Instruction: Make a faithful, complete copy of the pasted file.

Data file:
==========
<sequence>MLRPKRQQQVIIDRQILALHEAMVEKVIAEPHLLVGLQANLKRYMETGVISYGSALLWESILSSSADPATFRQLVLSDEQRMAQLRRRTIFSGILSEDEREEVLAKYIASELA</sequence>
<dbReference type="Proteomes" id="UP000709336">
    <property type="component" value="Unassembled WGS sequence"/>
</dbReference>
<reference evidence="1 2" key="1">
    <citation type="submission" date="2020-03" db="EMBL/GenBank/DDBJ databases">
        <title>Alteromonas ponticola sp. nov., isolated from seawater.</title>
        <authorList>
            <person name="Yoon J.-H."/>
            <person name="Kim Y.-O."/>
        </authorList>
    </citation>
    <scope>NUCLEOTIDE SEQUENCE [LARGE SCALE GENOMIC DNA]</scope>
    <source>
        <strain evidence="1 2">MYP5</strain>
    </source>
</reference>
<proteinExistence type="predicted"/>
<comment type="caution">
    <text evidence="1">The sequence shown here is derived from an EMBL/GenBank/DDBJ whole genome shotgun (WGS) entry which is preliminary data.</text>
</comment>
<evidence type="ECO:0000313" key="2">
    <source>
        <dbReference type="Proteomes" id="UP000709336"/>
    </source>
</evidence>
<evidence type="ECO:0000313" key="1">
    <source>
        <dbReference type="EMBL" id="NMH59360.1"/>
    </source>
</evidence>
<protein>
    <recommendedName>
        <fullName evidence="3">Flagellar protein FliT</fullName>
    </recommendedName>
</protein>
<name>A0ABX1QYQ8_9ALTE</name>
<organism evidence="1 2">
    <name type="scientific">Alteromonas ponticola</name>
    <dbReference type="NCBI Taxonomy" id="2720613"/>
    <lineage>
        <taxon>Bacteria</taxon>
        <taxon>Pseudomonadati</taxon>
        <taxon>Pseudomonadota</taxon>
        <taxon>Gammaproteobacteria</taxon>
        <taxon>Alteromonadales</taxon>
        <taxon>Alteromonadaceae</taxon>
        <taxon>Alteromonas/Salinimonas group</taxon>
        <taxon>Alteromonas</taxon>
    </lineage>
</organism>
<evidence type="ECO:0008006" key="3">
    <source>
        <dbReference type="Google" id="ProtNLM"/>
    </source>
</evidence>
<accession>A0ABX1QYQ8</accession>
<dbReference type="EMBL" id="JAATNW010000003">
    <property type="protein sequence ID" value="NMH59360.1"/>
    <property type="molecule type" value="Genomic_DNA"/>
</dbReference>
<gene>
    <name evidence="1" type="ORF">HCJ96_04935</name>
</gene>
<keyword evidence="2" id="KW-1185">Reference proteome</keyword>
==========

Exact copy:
<sequence>MLRPKRQQQVIIDRQILALHEAMVEKVIAEPHLLVGLQANLKRYMETGVISYGSALLWESILSSSADPATFRQLVLSDEQRMAQLRRRTIFSGILSEDEREEVLAKYIASELA</sequence>
<dbReference type="Proteomes" id="UP000709336">
    <property type="component" value="Unassembled WGS sequence"/>
</dbReference>
<reference evidence="1 2" key="1">
    <citation type="submission" date="2020-03" db="EMBL/GenBank/DDBJ databases">
        <title>Alteromonas ponticola sp. nov., isolated from seawater.</title>
        <authorList>
            <person name="Yoon J.-H."/>
            <person name="Kim Y.-O."/>
        </authorList>
    </citation>
    <scope>NUCLEOTIDE SEQUENCE [LARGE SCALE GENOMIC DNA]</scope>
    <source>
        <strain evidence="1 2">MYP5</strain>
    </source>
</reference>
<proteinExistence type="predicted"/>
<comment type="caution">
    <text evidence="1">The sequence shown here is derived from an EMBL/GenBank/DDBJ whole genome shotgun (WGS) entry which is preliminary data.</text>
</comment>
<evidence type="ECO:0000313" key="2">
    <source>
        <dbReference type="Proteomes" id="UP000709336"/>
    </source>
</evidence>
<evidence type="ECO:0000313" key="1">
    <source>
        <dbReference type="EMBL" id="NMH59360.1"/>
    </source>
</evidence>
<protein>
    <recommendedName>
        <fullName evidence="3">Flagellar protein FliT</fullName>
    </recommendedName>
</protein>
<name>A0ABX1QYQ8_9ALTE</name>
<organism evidence="1 2">
    <name type="scientific">Alteromonas ponticola</name>
    <dbReference type="NCBI Taxonomy" id="2720613"/>
    <lineage>
        <taxon>Bacteria</taxon>
        <taxon>Pseudomonadati</taxon>
        <taxon>Pseudomonadota</taxon>
        <taxon>Gammaproteobacteria</taxon>
        <taxon>Alteromonadales</taxon>
        <taxon>Alteromonadaceae</taxon>
        <taxon>Alteromonas/Salinimonas group</taxon>
        <taxon>Alteromonas</taxon>
    </lineage>
</organism>
<evidence type="ECO:0008006" key="3">
    <source>
        <dbReference type="Google" id="ProtNLM"/>
    </source>
</evidence>
<accession>A0ABX1QYQ8</accession>
<dbReference type="EMBL" id="JAATNW010000003">
    <property type="protein sequence ID" value="NMH59360.1"/>
    <property type="molecule type" value="Genomic_DNA"/>
</dbReference>
<gene>
    <name evidence="1" type="ORF">HCJ96_04935</name>
</gene>
<keyword evidence="2" id="KW-1185">Reference proteome</keyword>